natewooley on 09/19/2012 at 10:00AM
Music is a social sport, right? The perfect and classical example of the ego being subsumed in some mystical force of nature to be tapped into, waded in, or some other such water metaphor. The most maniacally individual artists have been known to come together in, depending on how you choose to view it, large multiple pseudo-marriages or micro artistic city-states. The assumption is that all this is only made possible through the socially binding properties of making music.
Is this the only model, though? Is it conceivable that the members of Steely Dan are willing to put up with Donald Fagen because they believein the demi-god of rhythm and pitch? It's most likely that the ubiquitous string section behind Kanye West for every appearance on televisiondidn't show up to play octave whole notes to invoke Kokopelli. These two examples point to a model that is slightly more 'pragmatic'.
Artistic model and economic model may find a middle path, however. As utopian as it sounds in this day and age of "occupy" everything, it may be more possible than ever to create a musical family that is as involved with getting each other's work out to a mass public in interesting and effective ways, as it is in making intensely personal and groundbreaking musical documents.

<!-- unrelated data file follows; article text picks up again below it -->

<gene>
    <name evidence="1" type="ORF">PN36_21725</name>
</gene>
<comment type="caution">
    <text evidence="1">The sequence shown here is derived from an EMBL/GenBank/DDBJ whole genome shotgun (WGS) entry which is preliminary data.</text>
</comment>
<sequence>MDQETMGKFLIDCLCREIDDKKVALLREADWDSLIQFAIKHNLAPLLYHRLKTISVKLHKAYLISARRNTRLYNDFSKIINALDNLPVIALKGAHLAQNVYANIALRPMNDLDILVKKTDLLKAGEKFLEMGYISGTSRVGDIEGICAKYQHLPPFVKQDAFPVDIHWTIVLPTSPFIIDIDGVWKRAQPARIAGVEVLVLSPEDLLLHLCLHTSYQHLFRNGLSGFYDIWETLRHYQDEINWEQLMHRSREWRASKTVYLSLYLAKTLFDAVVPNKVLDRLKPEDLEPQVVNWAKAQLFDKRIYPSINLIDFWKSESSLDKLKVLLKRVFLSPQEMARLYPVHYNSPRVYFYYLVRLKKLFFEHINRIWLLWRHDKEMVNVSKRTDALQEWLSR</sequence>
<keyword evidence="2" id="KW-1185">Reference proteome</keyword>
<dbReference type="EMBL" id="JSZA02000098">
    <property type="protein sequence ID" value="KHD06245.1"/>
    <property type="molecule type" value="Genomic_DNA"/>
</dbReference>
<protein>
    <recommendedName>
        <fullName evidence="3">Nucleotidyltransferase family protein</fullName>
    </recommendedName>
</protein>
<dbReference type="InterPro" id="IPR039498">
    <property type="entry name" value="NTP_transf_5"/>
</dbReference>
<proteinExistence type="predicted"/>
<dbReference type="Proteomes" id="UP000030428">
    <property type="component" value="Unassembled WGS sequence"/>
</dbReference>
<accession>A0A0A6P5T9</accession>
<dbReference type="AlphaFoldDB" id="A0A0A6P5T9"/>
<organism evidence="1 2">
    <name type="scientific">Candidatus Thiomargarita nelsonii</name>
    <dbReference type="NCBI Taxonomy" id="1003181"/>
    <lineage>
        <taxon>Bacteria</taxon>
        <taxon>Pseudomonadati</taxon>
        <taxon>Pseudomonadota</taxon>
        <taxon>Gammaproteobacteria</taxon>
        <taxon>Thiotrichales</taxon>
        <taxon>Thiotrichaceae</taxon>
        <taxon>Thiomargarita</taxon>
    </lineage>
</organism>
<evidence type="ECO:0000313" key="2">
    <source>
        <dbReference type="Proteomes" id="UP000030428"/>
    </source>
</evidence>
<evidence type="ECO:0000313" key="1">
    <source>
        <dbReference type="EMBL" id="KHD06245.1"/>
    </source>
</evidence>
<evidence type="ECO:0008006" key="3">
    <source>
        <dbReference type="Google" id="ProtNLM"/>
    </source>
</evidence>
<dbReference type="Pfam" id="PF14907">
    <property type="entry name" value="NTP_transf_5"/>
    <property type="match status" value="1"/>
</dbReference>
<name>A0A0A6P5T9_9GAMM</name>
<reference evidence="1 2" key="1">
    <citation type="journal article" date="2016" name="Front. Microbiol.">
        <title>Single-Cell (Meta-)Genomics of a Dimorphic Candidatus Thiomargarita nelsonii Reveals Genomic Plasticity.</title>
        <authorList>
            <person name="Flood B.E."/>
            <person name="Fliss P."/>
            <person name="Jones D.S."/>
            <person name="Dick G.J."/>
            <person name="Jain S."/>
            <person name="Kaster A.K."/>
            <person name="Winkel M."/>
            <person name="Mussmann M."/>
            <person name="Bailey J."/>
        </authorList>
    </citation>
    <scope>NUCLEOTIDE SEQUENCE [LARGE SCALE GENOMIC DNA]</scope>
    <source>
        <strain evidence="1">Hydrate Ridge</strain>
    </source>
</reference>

A good example of this model in action is Shinkoyo Collective, a group of Oberlin Conservatory grads that have, at one time or another, been involved in booking tours, operating venues, and putting out the records of its members, to the mutual benefit of all the groups involved.
Now spread all over the US, the members of Shinkoyo are maintaining a very high level of output as a truly egalitarian collective, something not to be scoffed at. Members include electro-acoustic-radical composers like Mario Diaz de Leon and Doron Sadja, as well as beautifully weird pop groups like Skeletons.
In the fall issue of Sound American, I sat down with three of the New York members of Shinkoyo (Diaz de Leon, Sadja, and Skeletons front manMatt Mehlan) and talked about how the collective started, how it has changed, and how it has maintained its energy as the members dispersed physically and artistically.
Matt Mehlan was kind enough to allow us to stream a track from the upcoming Skeleton$ Big Band album, "Chicago to Elyria", the next album to be released on Shinkoyo's label branch. The track, called "Please Keep Up" is a kaleidoscopic take on freak folk, electro-pop, minimalism, and accretive weirdness.
"Chicago to Elyria" will be available as a special edition LP on the Shinkoyo Collective website in September.